Byline: Greg Pierce, THE WASHINGTON TIMES
Defense Secretary Donald H. Rumsfeld said yesterday he believes the public push by several retired generals to force him from office is going to die out.
"Well, you know, this, too, will pass," he told Rush Limbaugh's nationally syndicated radio show.
Several general officers, including two with recent experience as division commanders in Iraq, have criticized Mr. Rumsfeld's management of the Pentagon and of the war, arguing that he should step down.
"I think about it, and I must say there's always two sides to these things, and the sharper the criticism comes, sometimes the sharper the defense comes from people who don't agree with the critics," Mr. Rumsfeld said.
He said he was pleased to see that retired Gen. Richard B. Myers, a former chairman of the Joint Chiefs of Staff, and retired Gen. Tommy Franks, who developed and executed the Iraq invasion plan, had rebutted the critics and expressed support for him, the Associated Press reports. President Bush issued a strongly worded statement of support Friday.
Asked by Mr. Limbaugh why certain retired generals had chosen to call publicly for his resignation, Mr. Rumsfeld replied, "Well, I just don't know. I can't climb into other people's minds." He noted that retired Adm. Vern Clark, a former chief of naval operations, had said publicly that Mr. Rumsfeld is a suitably tough-minded leader. Mr. Rumsfeld's critics have said he is arrogant and disregarded the advice of military officers.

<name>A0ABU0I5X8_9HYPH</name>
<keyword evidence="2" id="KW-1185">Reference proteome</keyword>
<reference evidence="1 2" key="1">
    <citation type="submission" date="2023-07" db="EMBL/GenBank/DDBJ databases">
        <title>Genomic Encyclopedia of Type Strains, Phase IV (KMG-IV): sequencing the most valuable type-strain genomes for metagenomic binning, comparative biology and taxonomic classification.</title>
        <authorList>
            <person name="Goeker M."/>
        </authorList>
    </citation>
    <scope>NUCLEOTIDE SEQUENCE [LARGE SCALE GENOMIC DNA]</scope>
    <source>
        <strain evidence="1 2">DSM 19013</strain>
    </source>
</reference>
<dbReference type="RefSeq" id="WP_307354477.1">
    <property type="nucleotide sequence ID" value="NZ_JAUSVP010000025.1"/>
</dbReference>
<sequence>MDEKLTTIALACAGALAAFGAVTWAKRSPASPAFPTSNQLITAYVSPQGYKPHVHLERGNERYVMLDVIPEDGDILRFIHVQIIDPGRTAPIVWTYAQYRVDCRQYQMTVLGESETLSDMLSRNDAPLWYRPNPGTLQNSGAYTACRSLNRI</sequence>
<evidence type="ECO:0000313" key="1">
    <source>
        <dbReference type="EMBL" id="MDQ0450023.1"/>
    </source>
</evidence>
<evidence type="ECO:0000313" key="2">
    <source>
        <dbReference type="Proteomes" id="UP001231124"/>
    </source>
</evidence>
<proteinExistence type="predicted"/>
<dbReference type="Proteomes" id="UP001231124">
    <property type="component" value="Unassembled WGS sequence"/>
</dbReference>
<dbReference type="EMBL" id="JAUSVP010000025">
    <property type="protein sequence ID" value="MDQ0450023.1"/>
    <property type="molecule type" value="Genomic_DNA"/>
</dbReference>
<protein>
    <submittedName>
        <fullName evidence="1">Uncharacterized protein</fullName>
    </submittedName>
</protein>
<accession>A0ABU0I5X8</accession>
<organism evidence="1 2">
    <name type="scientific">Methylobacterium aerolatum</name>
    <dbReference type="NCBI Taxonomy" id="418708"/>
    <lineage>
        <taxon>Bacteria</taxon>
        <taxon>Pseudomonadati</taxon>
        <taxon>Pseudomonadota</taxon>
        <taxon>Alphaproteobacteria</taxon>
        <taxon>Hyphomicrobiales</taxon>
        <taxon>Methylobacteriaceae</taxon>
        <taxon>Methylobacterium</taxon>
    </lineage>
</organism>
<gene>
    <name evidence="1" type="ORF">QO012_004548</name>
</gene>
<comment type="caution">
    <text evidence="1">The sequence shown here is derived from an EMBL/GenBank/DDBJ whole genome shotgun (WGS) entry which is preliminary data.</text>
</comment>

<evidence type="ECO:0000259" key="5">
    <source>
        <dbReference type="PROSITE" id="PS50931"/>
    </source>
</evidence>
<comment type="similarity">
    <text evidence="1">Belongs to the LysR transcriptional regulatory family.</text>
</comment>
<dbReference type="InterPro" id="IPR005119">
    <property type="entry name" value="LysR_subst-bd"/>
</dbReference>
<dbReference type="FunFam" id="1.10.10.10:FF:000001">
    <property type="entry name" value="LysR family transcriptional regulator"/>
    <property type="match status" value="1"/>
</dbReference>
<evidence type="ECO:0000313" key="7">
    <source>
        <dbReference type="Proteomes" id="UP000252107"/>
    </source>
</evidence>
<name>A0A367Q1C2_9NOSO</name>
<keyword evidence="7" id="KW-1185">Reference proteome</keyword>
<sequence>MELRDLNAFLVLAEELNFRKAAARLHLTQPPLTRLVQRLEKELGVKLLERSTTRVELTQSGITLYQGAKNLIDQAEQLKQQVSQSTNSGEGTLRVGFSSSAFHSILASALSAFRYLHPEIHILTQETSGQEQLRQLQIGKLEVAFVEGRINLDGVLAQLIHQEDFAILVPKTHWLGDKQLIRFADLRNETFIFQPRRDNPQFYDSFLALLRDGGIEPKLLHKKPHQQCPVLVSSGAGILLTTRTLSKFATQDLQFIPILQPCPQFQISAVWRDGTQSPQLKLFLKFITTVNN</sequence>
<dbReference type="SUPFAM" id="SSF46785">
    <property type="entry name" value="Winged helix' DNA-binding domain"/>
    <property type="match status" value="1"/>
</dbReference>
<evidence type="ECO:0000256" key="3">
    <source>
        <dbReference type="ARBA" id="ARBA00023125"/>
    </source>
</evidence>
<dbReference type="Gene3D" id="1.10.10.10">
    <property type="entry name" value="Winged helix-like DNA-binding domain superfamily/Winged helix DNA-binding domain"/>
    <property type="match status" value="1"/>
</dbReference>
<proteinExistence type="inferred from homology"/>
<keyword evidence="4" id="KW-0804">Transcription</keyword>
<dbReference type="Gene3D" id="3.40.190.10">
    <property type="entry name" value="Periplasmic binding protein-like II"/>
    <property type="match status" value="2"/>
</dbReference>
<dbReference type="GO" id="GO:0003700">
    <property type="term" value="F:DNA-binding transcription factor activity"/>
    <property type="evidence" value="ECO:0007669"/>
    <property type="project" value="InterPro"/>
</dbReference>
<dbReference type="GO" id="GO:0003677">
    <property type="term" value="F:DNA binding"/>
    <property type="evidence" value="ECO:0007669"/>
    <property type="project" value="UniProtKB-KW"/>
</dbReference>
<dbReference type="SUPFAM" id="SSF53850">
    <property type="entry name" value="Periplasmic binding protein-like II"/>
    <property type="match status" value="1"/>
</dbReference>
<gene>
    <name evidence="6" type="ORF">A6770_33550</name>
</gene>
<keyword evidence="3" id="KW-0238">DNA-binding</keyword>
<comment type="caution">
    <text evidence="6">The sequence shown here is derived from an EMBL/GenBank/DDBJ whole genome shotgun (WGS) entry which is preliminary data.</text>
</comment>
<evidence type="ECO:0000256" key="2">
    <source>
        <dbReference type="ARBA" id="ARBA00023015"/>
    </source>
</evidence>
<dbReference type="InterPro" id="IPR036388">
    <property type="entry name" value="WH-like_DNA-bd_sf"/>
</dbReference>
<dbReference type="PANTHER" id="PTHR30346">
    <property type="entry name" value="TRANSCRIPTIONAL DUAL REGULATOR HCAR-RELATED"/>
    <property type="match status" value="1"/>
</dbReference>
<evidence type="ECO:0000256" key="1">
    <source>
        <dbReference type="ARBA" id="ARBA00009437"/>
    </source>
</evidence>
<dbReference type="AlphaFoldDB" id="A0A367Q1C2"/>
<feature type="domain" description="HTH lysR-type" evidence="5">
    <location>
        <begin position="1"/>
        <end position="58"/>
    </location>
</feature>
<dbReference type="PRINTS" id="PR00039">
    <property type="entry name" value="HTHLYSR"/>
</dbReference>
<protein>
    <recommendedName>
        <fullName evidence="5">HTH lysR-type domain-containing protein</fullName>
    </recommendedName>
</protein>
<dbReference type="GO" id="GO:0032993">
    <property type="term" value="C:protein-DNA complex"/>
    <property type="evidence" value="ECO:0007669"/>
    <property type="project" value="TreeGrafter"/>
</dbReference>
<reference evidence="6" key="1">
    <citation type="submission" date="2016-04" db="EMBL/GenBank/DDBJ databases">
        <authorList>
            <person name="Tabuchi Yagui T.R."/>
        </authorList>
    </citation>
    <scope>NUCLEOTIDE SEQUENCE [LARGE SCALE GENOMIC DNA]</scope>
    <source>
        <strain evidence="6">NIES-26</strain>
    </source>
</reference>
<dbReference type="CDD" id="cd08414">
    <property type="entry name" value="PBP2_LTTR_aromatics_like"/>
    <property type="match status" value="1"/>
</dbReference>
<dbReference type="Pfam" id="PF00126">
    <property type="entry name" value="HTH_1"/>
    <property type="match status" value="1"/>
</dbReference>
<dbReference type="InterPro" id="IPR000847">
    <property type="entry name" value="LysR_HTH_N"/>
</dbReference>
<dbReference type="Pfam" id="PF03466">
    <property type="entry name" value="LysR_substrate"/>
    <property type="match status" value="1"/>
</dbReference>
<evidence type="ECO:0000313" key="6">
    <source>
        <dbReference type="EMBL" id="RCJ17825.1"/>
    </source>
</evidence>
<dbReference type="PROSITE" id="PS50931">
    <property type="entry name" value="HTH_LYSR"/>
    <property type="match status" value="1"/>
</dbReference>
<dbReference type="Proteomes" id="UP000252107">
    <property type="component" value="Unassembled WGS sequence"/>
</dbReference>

Sen. Rick Santorum, Pennsylvania Republican, considered one of the most vulnerable incumbents, raised more than $3 million in the first three months of the year and has a 2-to-1 cash advantage over his leading Democratic opponent.
Mr. Santorum finished the quarter that ended March 31 with more than $9 million cash on hand, compared with $4.5 million for state Treasurer Bob Casey, according to reports filed with the Federal Election Commission yesterday.
Mr. Santorum has raised more than $16 million for the November election. Mr. Casey has raised more than $8 million - $2.2 million in the first quarter of 2006, his campaign said. The two are expected to face each other in what has been billed as one of the nation's most competitive Senate races. Polls have shown Mr. Casey with a double-digit lead over the two-term conservative lawmaker.
Mr. Santorum was scheduled to get some campaign help today from former New York Mayor Rudolph W. Giuliani, the Associated Press reports.
A real long shot
A former Democratic senator from Alaska and outspoken critic of the Vietnam War announced yesterday his long-shot bid for the presidency in 2008 and a plan to reshape U.S. democracy.
Mike Gravel, a 76-year-old self-described maverick, said he wants to give citizens the direct power to make laws based on popular votes, not exclusively through elected members of Congress.
"Our three branches of government have become like an unstable chair, a three-legged chair," Mr. Gravel said. "The founders could not have envisioned how much money and special interests would corrupt the political process. Giving us Americans legislative power will put forth the fourth leg of our stool and make it stable."
Mr. Gravel, who served in the Senate from 1969 to 1981, advocates giving all policy decisions to the people through a direct vote, including health care reform, eliminating the IRS and income taxes, and declaring war, AP reports. …